R.A.P.: What are your responsibilities as Production Director?
Jason: I do a little bit of everything. Mainly, I do all the station promos. I'm in charge of all the commercial spots. I work on a daily basis with the sales department to make sure they're happy, and I assign more of the less creative work out to the disk jockeys to voice. I use air talent for tagging spots and things of that sort, but I handle most of the actual production work.

Right now I'm actually doing three jobs. I'm the full-time Production Director. I'm also doing the night shift from seven to midnight every night through the summer to kind of get the ratings going and build a base at night. Our station's always been a nine to five office listening station, and we're trying to do more at night. Then I've also got the seventies Saturday night show going. So I'm doing a juggling act right now with these three things.

R.A.P.: Does the station use any outside voices?
Jason: Our station voice is Randy Reeves out of Atlanta. He sends us raw voice tracks, and a lot of the things I use on my disco show, as well as in station promos, are some of his out takes. I think he's aware of it. A lot of voice-over artists screw things up and send their out takes along with the good takes. I'll actually use some of the out takes in our promos. It gives them kind of a comedic feel. It makes our promos stand out a little bit more.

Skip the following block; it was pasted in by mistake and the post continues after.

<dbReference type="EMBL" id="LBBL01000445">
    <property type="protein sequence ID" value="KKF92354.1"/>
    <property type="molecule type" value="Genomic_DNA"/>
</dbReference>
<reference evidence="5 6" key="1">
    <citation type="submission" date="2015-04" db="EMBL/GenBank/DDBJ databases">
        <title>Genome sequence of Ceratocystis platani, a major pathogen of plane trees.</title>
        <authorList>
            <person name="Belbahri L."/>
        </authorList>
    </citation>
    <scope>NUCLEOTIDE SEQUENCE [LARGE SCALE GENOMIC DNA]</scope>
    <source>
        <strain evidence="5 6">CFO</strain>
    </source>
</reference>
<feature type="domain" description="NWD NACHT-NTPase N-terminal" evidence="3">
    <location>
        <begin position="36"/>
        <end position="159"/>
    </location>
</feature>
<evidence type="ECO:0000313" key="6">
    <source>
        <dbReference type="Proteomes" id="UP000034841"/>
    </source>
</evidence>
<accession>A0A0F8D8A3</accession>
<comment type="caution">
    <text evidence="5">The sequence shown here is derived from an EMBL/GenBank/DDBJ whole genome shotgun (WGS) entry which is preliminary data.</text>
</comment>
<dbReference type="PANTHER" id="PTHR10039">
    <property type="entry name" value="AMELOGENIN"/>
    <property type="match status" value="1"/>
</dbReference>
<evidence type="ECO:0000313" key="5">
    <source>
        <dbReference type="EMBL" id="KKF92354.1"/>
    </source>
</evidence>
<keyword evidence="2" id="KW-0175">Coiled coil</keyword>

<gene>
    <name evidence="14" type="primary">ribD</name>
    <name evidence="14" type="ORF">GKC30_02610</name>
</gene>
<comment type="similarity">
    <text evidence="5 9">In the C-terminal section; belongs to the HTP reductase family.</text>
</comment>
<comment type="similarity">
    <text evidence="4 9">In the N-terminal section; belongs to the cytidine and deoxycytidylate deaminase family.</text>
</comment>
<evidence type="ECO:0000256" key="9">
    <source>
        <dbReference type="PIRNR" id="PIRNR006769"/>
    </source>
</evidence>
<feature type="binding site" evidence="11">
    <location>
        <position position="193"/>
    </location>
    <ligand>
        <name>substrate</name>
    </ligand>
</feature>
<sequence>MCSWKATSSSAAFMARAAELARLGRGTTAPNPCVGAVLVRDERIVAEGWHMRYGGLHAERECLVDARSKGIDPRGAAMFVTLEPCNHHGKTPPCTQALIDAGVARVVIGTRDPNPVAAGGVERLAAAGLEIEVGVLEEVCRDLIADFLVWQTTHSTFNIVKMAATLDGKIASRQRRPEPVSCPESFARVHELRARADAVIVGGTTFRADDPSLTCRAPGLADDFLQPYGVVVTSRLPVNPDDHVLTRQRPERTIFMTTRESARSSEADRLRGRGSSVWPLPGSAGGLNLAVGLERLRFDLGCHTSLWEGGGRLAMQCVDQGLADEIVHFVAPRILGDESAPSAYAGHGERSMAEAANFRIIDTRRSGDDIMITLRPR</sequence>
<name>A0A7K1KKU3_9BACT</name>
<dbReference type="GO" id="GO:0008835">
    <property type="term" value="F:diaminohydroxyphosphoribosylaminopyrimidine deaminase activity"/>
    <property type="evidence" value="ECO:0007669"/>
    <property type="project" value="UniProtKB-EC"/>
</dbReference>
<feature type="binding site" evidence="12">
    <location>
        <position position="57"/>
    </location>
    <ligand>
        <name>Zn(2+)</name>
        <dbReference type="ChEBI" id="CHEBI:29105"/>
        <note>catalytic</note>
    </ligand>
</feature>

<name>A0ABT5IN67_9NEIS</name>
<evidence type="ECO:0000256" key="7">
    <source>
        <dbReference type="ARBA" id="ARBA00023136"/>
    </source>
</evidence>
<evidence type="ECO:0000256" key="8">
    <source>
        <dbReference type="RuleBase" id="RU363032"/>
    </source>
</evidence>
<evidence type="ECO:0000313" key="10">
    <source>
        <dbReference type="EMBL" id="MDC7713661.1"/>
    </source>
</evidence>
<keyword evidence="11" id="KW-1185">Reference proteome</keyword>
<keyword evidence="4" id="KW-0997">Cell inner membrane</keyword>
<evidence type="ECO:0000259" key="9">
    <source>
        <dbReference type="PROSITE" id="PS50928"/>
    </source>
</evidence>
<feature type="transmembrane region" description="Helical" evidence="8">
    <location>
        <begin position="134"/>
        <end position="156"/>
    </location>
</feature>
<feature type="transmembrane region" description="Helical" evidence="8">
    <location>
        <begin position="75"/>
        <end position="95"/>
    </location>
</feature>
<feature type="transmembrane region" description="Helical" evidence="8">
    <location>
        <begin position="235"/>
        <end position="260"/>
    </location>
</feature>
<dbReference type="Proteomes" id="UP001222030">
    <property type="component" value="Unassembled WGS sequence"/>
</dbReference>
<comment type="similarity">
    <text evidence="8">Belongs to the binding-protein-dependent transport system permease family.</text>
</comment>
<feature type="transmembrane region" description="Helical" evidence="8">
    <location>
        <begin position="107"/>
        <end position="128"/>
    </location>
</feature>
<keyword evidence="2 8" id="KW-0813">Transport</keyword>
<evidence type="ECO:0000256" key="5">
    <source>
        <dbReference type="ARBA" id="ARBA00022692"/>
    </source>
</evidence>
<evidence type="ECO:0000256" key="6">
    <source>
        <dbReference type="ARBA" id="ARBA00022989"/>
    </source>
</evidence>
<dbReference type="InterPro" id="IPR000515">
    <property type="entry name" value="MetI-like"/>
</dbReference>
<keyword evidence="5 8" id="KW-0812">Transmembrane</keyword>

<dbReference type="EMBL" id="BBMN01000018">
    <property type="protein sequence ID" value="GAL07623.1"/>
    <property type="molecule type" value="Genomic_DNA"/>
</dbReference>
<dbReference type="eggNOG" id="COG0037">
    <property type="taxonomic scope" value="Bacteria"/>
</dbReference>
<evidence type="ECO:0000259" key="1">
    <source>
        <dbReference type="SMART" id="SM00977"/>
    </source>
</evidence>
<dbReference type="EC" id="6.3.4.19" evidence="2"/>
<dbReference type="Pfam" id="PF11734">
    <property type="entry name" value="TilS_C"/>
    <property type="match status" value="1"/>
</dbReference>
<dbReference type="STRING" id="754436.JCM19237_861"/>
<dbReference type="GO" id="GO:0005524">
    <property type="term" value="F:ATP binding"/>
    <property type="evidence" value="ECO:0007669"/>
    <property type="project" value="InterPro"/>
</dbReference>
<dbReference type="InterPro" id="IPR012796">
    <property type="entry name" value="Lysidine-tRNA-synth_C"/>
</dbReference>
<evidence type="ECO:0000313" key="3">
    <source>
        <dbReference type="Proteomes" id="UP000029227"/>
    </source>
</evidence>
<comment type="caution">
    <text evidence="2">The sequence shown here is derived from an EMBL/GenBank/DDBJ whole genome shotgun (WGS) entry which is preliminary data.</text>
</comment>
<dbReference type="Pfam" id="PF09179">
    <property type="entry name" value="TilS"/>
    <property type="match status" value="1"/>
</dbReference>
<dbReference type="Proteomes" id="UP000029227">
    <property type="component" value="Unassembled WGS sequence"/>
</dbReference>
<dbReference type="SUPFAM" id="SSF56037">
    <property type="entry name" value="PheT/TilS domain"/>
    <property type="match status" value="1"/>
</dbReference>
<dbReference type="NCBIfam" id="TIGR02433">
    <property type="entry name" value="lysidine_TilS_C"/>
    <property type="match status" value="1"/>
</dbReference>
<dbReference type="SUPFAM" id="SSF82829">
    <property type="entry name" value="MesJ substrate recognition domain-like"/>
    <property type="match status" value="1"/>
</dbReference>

R.A.P.: How would you describe your "style" of production?
Jason: Whatever I produce has to sound energetic. It has to cut through. And I'm a firm believer in doing production that entertains. Right now it has been real easy for me to do that. We just got some new equipment in at the station, the Orban DSE-7000 digital machine, which has made my life extremely easy. It has enabled me to not only experiment more, but it has also freed me up to just go in and play around more. There's a feature on there called "Undo" where if you do something you don't like, you can undo it. You could never do that with tape. Anyway, I like to make sure that the spots we produce cut through the other spots we get from agencies. I like to make our spots sound unique to our station.

R.A.P.: Did you check out some of the other workstations before you settled on the DSE-7000?
Jason: We looked at some of the others, but we got the DSE into the radio station on a trial basis. Our engineer brought it in so I could play with it, and when the company came to claim the machine, I actually blockaded the production room door and threatened them over my dead body to take it.

R.A.P.: Did you really?
Jason: Yeah, they came to get it because we only had it on a trial basis for thirty days. I guess the squeaky wheel gets the grease because I stormed into the GM's office and said, "You can't take this machine!" I was on my knees. It was terrible. It was pathetic.

R.A.P.: But it worked!
Jason: Yeah, it worked. They bought it and I have it. I would recommend that machine for any Production Director, new or seasoned. It's a user friendly machine. The people who designed it obviously had worked in production before. When you go through the owner's manual reading about the DSE-7000, they are very humorous about it. It's almost like they understand what Production Directors go through. The designers of this machine understand what production is about, and they have really produced a winning machine. I want another one. I want to get two or three of them.